As the Rangers head into the last twenty-five percent of the season with the best record in the American League and five games shy of the Chicago Cubs’ best record in baseball, it’s interesting to note that the team with the best record rarely wins the World Series.
Since divisional play started in 1969, only twenty-four percent of the teams with the best record in baseball have won the World Series. That’s eleven teams in forty-seven years: Baltimore in 1970, Cincinnati in 1975 and 1976, New York Yankees in 1978, Detroit in 1984, New York Mets in 1986, Oakland in 1989, New York Yankees in 1998, Boston in 2007, New York Yankees in 2009, and Boston in 2013.
And since the current format of two rounds of playoffs started in 1995, only nineteen percent of the teams with the best record went on to win the World Series. Just four in twenty-one years. (See above: New York Yankees twice, Boston twice.)
Which leads to the simple conclusion that the playoffs are a crapshoot, right?
Maybe it’s something different. Maybe the playoffs are the great exposer.
Maybe the playoffs prove that the team with the most wins is simply not the best team.
Before 1969, you would play every team in your league the exact same amount of games. It was a fairer evaluation of which team was better. If you had a patsy team in the league, everybody got the same amount of cracks at it, so nobody had an unfair advantage.
But after 1969, they stopped doing that and started what they call an unbalanced schedule. So you play teams in your own division much more frequently than you play teams in other divisions.
The problem with that is that one team usually benefits from playing a lot more games against weaker teams than teams in other divisions get to enjoy.
It happens all the time. Look at the NL Central this season. Both Cincinnati and Milwaukee threw in the towel on the season before it even started. So the Cubs, Cardinals and Pirates get to beef up by playing what are in essence two Triple-A teams nineteen times each, while teams in the other divisions play them just six or seven times each.
That’s nearly a quarter of their schedules against two very bad teams.
So it’s easy to see how there is an unfair advantage every time a team in a horribly weak division gets to play a pasty team so many more times. And it’s easy to see how a team can have an inflated record built on the backs of inferior teams.
It happened to the Rangers in 2013. They won ninety-one games. By most measures that’s a good team.
But the 2013 Rangers were pyrite. They were not a very good team, they just had a very good record. And they very nearly won the American League wild card. But the truth is, they had no business being anywhere near that glorified post-season company in the first place. In addition Gad Capital Com Customer Reviews – Up to $1000 Convey Income. Absolutely no Trouble, Bad Credit Alright. Greatest Approval Fee Apply now https://gadcapital.com/unsecured-loans/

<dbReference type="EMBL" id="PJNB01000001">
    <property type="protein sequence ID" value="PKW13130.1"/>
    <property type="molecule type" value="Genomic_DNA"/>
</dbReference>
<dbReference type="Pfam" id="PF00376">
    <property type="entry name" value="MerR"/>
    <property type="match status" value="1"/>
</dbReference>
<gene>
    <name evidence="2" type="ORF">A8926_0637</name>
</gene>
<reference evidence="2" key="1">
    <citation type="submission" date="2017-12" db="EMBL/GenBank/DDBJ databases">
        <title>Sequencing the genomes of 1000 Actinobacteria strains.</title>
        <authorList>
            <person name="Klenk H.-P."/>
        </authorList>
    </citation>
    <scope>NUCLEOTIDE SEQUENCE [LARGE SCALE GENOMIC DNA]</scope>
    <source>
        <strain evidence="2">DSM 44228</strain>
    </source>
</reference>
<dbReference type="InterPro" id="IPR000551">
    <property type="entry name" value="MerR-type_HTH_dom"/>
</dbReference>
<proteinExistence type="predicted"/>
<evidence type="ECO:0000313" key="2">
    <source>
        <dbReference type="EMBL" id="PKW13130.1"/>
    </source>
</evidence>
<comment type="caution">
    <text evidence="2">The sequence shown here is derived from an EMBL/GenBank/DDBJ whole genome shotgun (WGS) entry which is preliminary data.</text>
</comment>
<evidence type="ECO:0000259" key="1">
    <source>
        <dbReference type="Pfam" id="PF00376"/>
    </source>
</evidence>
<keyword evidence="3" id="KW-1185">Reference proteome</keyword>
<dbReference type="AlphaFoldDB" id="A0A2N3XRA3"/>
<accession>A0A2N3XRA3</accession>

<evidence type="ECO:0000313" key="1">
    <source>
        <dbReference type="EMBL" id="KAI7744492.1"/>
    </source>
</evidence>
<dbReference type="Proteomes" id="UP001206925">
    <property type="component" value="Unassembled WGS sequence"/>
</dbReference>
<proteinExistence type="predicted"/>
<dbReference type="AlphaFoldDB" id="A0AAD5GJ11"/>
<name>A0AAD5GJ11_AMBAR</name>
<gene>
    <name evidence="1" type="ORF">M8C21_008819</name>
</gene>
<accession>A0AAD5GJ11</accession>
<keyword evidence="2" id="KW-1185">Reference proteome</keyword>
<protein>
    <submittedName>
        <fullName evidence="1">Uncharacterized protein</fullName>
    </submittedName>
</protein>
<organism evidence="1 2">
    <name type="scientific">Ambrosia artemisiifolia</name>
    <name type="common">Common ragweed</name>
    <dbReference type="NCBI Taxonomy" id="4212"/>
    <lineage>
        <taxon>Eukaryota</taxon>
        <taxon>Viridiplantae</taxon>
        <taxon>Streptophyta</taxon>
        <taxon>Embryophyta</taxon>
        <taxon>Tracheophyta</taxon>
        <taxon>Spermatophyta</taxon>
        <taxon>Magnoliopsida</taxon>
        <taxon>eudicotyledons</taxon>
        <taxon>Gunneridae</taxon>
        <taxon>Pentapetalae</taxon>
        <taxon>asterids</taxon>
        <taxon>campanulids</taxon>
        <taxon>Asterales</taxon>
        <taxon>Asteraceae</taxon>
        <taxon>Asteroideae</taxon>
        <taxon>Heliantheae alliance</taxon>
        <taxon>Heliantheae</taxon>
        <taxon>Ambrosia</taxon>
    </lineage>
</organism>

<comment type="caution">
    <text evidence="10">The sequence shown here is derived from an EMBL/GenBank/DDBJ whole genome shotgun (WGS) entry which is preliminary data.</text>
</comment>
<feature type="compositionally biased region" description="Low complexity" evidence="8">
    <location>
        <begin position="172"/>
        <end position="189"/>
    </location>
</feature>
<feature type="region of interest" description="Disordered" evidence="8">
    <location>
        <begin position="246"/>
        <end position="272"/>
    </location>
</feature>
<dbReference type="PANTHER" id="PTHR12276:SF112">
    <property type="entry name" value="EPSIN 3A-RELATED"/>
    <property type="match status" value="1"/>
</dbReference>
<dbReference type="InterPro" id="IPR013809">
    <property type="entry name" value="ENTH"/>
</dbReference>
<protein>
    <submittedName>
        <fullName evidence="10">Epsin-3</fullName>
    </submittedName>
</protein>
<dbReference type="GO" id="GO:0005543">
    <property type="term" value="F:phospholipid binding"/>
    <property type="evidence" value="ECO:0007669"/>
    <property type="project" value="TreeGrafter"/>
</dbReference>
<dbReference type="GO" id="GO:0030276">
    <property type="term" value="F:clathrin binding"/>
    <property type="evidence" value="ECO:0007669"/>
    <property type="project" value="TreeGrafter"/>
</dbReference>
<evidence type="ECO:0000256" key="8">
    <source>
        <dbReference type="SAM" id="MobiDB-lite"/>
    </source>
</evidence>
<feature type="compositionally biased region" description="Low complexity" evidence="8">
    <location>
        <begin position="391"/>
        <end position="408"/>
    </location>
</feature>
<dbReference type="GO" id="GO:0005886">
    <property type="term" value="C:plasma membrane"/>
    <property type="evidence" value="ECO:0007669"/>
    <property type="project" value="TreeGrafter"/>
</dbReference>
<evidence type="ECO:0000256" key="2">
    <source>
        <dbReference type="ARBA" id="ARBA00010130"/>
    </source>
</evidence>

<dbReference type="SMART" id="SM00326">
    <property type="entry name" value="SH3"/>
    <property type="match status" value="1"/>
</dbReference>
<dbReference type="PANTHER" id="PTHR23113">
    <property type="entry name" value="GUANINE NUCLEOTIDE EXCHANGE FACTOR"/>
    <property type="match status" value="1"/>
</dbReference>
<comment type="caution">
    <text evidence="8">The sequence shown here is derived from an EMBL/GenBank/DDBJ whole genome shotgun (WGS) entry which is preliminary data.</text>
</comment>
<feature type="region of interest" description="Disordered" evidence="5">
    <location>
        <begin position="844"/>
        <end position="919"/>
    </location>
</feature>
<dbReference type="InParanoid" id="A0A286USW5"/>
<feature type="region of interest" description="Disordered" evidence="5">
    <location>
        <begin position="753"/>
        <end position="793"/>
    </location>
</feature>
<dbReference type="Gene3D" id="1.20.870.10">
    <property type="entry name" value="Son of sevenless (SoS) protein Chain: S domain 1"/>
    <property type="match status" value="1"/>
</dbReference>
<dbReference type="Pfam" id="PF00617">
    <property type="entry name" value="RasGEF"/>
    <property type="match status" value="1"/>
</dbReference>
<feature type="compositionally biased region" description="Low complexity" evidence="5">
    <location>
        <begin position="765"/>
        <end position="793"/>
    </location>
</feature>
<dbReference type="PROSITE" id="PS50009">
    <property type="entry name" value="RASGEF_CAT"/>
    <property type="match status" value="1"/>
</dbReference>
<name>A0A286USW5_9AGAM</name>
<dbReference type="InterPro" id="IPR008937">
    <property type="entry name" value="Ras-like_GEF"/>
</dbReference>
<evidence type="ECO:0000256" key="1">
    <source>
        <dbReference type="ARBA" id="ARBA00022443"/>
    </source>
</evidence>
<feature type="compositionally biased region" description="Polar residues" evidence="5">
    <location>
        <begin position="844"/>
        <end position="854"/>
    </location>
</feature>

They had the benefit of playing the woeful Houston Astros nineteen times. The Astros were, by far, the worst team in baseball. They were full of woe. Texas was 17-2 versus Houston.
Texas also had the benefit of playing the pitiful Los Angeles Angels nineteen times. They were 15-4 versus Los Angeles. So, by virtue of their division, Texas had a record that, by most accounts, would suggest it had a very good team.
Against the rest of the league, though, the Texas Rangers were a .468 team, 58-66.
They would have finished fourth in the American League East, and a distant third in the American League Central had they not benefited from an unbalanced schedule. Imagine how much different the American League landscape would have been had the teams that were fighting for the wild card had the chance to have played the Houston Astros and their embarrassing .315 winning percentage nineteen times rather than just six.
But the Rangers were in the baseball-challenged American League West, so they had the sixth-best record in the American League.
That’s why only nineteen percent of teams with the best records win the World Series. Because most of the time the team with the best record isn’t anywhere near the best team.
It will remain to be seen how the Cubs do this year. Are they as good as their Cincinnati-Milwaukee-inflated record indicates?
Are the Rangers as good as their American League-best record indicates?
Those answers hang in the balance.
Or, more aptly, in the unbalance.
Cole Hamels (12-4, 2.88) vs. Matt Andriese (6-4, 3.36)
Game time: 6:10